Talking Point 

China slowdown 'more of a worry' than Brexit

 

The economic slowdown in China is more of a worry than Brexit for clients about to go into drawdown, according to Schroders’ head of retirement solutions, Sangita Chawla.

Ms Chawla said Brexit was causing some of the uncertainty in markets, but added it was "only a small factor to consider" for advisers’ clients who may be about to draw on their pension pot for income.

"We’re not going to really know the impact of Brexit until the deal on [March] 29. For example, interest rates could go up, sterling could go up or could go down, inflation could go up, or it might not happen," she explained.

"What we have seen is the UK property market be in a bit of limbo. We have also seen that the stock market is trading at a discount as well. That’s probably a sign to say some of that negativity has been written into the marketplace. 

"But what we’re more concerned about is some of the other factors going on in the wider world."

Ms Chawla said: "We’re worried about the slowdown in China, we’re worried about increased trade tensions between the US and China, we’re worried about the end of quantitative easing and, the one we’re most worried about, is the slowdown of China and that’s because of China’s position in the supply chain." 

China’s GDP growth slowed to 6.4 per cent in the fourth quarter of 2018 – the weakest quarterly growth figure since the financial crisis.

Some investors are concerned this is indicative of a longer term trend of slowing economic growth in China.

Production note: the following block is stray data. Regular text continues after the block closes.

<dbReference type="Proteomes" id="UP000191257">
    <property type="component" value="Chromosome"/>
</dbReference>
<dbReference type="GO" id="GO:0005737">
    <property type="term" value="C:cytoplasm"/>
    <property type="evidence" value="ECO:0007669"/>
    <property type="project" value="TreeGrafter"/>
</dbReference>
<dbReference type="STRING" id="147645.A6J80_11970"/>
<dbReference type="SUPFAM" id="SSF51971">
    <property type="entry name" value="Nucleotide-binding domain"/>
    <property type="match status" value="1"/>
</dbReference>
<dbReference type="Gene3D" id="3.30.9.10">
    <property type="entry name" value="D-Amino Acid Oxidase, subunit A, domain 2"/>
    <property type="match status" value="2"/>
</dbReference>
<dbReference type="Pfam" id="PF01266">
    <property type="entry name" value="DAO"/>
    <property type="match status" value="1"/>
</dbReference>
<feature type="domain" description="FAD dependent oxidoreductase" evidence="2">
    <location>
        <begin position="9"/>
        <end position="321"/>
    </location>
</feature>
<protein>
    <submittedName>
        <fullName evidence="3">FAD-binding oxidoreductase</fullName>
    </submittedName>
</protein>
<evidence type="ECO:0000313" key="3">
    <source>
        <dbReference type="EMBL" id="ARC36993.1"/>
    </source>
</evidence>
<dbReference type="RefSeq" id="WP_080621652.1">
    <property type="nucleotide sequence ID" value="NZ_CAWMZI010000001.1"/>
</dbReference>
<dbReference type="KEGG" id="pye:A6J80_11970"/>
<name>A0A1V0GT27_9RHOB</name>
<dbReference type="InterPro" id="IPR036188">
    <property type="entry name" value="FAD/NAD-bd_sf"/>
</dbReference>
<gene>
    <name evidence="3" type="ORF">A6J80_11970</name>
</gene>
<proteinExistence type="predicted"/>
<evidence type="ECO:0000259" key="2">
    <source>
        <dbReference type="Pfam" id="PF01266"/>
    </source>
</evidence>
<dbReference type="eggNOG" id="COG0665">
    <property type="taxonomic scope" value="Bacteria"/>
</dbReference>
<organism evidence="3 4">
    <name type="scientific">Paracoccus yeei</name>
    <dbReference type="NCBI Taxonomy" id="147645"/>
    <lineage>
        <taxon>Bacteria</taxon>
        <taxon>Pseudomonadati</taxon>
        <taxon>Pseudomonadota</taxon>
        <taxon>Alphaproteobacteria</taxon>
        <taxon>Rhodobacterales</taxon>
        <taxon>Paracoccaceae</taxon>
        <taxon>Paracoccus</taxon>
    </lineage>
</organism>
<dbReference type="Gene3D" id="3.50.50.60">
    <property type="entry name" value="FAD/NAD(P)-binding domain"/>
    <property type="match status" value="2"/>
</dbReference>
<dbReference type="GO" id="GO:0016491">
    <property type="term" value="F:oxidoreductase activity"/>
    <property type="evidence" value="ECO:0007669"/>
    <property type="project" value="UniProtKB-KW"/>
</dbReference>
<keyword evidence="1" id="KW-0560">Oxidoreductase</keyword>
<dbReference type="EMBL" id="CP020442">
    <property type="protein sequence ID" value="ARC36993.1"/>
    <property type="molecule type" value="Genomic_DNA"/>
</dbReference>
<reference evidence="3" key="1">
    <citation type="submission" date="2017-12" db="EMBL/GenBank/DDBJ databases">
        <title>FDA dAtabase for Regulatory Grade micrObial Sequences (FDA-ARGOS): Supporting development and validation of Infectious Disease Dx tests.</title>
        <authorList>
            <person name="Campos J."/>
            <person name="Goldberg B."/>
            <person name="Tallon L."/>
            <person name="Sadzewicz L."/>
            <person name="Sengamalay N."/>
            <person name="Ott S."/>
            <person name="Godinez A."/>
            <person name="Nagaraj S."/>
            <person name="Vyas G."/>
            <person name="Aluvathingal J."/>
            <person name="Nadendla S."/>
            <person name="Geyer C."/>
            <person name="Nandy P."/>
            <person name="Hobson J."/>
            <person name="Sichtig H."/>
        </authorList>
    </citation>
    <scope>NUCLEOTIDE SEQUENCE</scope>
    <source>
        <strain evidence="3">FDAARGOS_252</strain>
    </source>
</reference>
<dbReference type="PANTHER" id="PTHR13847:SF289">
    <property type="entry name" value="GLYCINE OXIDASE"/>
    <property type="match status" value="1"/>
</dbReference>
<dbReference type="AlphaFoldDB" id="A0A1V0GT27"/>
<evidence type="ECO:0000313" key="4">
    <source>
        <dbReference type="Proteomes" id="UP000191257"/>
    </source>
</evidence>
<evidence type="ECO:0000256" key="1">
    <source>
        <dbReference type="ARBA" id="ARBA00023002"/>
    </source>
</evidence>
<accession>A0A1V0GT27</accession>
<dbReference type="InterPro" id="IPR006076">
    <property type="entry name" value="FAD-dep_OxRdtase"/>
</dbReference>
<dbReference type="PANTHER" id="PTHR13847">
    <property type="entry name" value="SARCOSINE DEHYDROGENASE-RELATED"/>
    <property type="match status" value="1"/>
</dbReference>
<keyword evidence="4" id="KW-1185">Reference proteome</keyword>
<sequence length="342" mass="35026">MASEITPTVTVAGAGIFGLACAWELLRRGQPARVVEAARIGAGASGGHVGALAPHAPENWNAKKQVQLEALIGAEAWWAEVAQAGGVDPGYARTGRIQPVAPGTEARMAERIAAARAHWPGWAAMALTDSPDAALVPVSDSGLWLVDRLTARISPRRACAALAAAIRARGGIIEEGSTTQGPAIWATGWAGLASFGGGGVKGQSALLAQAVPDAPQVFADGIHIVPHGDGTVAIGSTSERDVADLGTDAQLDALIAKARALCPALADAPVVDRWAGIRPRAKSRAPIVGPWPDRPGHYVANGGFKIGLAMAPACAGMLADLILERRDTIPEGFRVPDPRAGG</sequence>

"What does that mean for retirees?" asked Ms Chawla. "I think it’s a very good time to look at what people are invested in and make sure that retirees are not exposed to any one single risk. 

"So invest globally, invest in a wide range of asset classes, make sure they’re diversified and make sure the fund managers have the ability to change their risk profile depending on the market conditions."

Ms Chawla said most people were worried about significant market falls and seeing their savings erode away, rather than market volatility.

She added: "This problem of significant market falls can affect everybody but, of course, if you’re drawing money right now from your pension pot, what is the impact there? 

"Based on our research of retirees what we hear from people is they’re most worried about their money running out.

"With longevity increasing, depending on when they started to draw money from their pension pot, they could be needing that income for the next 20 to 30 years.

"So sequencing risk – [the] timing of those losses - is absolutely key for them to consider."

eleanor.duncan@ft.com